The American Iron-Clad VesselsThe Illustrated London News, vol. 40, no. 1137, p. 305.
is a long, wide, and flat-bottomed vessel, with vertical sides and pointed ends, requiring but a very shallow depth of water to float in, though heavily loaded with impregnable armour on her sides and a bombproof deck, on which is placed a shotproof revolving turret, which contains two very heavy guns. She is so low In the water as to afford no target for an enemy, and everything and everybody is below the waterline with the exception of the persons working the guns, who are protected by the shotproof turret. The sides of the vessel are first formed of plate iron, half an inch thick, outside of which is attached solid white oak 26in. thick, outside of this again is rolled iron armour 5in. thick. The bombproof deck is supported by heavy braced oak beams, upon which is laid planking 7in. thick, covered with rolled plate iron 1in. thick. The turrets consist of a rolled plate iron skeleton, 1in. thick, to which are riveted two thicknesses of 1in. each of rolled iron plates. Outside of this again are six plates of rolled iron, all firmly bolted together, with nuts inside, so that if a plate is started it can be at once tightened again. The top is covered with a bombproof roof, perforated with holes. The lower part of the gun-carriages consists of solid wrought-iron beams. These are planed perfectly true, and are placed parallel in the turret, both of the guns pointing in the same direction. The ports in the side of the tunnel are only large enough to permit the muzzle of the gun to be thrust through. Inside of them are wrought-iron pendulums, which close them against the enemy as soon as the gun recoils. She is armed with two of the largest Dahlgren guns, made to revolve by a pair of steam engines placed beneath the deck. The lower vessel is of iron, ½in. thick, and made in the usual manner. She carries her machinery, coal, &c., aft, and forward the officers' quarters, ammunition, and stores. The two partitions of the vessel are separated by a wrought-iron bulkhead. The officers' quarters are roomy and handsome, and are ventilated and lighted by openings from the deck. Her machinery consists of two horizontal tubular boilers, containing 3000 square feet of fire surface, and two horizontal condensing-engines of 40-inch diameter of cylinder, and 22-inch stroke of piston. The propeller is 9ft. in diameter, and 16ft. stroke. It has four blades. The pilot-house is only a few feet above the deck, the helmsman standing on a platform below it. This, and the turret, are the only things above the surface of the deck.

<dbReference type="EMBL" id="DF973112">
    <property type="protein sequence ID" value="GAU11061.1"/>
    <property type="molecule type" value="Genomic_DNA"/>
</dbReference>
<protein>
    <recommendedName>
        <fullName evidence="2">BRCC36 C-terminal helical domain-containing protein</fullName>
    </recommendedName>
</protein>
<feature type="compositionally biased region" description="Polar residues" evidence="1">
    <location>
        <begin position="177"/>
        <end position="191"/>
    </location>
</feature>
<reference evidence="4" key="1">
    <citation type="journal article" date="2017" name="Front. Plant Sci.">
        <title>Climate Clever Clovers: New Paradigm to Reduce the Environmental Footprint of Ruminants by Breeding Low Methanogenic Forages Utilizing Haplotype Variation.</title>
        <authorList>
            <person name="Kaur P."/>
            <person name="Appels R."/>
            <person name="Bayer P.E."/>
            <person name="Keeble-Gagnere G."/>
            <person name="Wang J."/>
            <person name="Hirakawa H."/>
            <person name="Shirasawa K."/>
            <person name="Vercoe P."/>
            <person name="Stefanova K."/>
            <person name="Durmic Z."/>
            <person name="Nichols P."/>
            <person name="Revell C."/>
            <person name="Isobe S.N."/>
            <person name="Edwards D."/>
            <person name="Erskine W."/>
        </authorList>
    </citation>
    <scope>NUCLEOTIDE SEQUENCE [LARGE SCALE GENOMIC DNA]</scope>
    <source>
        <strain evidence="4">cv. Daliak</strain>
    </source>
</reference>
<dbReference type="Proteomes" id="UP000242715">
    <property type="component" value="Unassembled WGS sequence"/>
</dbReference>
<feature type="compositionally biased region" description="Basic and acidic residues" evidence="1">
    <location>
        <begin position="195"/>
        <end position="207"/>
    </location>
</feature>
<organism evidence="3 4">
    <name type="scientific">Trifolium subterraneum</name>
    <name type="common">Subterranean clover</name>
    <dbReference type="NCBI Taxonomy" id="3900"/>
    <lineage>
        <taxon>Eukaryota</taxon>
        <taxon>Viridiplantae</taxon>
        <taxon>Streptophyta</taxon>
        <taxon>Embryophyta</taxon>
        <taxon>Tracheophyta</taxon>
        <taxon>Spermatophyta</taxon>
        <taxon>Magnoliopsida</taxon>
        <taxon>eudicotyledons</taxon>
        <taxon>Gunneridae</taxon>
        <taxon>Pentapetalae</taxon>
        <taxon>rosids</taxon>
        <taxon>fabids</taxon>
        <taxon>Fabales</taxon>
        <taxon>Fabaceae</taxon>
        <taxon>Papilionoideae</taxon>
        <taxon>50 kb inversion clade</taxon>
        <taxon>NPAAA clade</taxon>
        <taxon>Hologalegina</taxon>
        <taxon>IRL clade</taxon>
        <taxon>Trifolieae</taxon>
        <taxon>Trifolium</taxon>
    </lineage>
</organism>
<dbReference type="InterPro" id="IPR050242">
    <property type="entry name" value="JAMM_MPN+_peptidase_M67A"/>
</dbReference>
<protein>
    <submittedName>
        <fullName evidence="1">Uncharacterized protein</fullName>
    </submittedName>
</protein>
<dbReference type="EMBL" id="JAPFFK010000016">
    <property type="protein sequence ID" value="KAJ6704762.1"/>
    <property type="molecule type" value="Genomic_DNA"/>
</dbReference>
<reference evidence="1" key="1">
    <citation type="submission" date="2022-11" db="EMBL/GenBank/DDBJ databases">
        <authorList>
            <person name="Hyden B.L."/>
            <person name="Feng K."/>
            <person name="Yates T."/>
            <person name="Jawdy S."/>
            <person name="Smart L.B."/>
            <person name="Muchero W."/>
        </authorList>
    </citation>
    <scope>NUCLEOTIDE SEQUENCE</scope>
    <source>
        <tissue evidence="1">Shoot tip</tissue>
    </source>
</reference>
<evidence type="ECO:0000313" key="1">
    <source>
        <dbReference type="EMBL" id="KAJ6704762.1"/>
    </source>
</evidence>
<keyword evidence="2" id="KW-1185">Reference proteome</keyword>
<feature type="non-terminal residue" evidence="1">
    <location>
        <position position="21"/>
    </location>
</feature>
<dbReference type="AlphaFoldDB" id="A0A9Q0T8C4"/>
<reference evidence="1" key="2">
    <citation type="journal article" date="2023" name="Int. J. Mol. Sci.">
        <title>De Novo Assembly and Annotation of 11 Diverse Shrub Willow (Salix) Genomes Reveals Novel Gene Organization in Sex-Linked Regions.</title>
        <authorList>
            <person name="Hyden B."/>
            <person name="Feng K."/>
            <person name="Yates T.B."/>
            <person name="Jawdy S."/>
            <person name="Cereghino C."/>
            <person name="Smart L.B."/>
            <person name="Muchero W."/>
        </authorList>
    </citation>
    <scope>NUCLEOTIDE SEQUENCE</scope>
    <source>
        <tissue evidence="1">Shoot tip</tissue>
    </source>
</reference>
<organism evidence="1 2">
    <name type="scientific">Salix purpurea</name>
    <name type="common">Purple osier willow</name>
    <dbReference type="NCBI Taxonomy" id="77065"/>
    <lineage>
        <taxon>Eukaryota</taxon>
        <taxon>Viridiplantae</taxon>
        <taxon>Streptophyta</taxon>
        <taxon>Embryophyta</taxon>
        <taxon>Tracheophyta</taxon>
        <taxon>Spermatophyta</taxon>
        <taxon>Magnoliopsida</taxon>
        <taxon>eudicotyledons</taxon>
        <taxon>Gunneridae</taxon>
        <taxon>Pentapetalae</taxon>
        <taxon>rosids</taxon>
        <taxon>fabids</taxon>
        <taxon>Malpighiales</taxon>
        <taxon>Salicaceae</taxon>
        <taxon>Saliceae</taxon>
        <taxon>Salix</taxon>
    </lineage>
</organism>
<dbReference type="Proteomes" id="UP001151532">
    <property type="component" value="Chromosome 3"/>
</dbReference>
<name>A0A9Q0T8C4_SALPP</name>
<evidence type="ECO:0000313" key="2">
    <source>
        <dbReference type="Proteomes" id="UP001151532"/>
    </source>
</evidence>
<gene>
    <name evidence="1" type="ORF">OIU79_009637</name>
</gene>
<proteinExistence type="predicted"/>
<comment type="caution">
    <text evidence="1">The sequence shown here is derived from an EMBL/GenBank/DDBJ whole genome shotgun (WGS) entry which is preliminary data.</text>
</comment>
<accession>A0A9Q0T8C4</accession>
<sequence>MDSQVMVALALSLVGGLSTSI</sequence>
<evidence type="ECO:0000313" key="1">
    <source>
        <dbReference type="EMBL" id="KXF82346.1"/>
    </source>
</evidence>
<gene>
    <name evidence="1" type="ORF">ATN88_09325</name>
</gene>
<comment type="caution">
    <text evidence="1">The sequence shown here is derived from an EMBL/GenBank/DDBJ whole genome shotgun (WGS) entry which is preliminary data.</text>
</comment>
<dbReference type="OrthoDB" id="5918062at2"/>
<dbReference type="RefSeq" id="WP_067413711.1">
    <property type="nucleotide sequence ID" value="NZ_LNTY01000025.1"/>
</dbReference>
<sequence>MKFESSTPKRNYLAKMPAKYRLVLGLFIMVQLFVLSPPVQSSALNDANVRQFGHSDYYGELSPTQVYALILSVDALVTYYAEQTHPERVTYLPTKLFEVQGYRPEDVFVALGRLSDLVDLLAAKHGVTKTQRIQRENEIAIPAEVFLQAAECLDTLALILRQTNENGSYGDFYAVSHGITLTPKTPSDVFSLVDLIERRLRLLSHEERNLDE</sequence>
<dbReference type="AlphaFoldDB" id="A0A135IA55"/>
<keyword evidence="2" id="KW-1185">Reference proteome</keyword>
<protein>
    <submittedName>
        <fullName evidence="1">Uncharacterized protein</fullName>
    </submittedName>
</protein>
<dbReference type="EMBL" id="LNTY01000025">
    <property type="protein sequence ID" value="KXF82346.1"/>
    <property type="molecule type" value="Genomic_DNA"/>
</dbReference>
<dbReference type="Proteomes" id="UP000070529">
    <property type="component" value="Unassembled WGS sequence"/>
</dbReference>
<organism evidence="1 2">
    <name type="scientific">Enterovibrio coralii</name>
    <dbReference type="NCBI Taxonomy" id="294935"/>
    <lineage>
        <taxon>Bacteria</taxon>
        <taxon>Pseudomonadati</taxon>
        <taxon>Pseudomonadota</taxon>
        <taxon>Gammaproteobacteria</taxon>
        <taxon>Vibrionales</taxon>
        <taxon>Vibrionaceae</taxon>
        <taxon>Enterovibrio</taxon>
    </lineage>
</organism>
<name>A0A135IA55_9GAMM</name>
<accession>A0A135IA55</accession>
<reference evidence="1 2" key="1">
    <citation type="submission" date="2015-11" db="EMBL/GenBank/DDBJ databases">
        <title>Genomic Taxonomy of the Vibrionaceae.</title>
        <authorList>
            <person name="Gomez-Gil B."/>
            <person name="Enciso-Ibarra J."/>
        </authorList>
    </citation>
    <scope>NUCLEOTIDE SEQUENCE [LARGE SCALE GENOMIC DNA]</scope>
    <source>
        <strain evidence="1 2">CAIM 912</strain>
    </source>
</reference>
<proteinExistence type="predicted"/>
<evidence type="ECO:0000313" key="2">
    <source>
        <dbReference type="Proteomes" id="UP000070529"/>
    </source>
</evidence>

was formerly the United States' frigate of that name, which was scuttled and sunk at the Norfolk Navy-yard, at the commencement of the rebellion, by the officers of the Union Government, to prevent her falling into the hands of the Confederates. She was built at Charleston in 1855, and was pierced for forty guns. Her last service had been in the Pacific squadron. After the Confederates took possession of the yard she was raised and converted into a man-of-war for their own use. Her bull was cut down to within three feet of her water-mark, and a bombproof house built on her gun deck. She was also iron-plated, and her bow and stern steel-clad, with a projecting angle of iron for the purpose of piercing vessels. She has no masts, and there is nothing to be seen over her gun-deck, with the exception of her pilot-house and smokestack. Her bombproof is three inches thick, and is made of wrought Iron. Her armament consists of four 11-inch navy guns on each side, and two 100-pounder Armstrong guns at the bow and stern. Last November she made a trial-trip from Norfolk, running down so close to Fortress Monroe as to be seen by the naked eye, but ventured no nearer. Although she was looked upon by the Confederates as a tough customer for a vessel or vessels not protected as she is, she remained inactive anchored off Norfolk until her present engagement. The Merrimac was commanded by Franklin Buchanan, formerly of the Union Navy.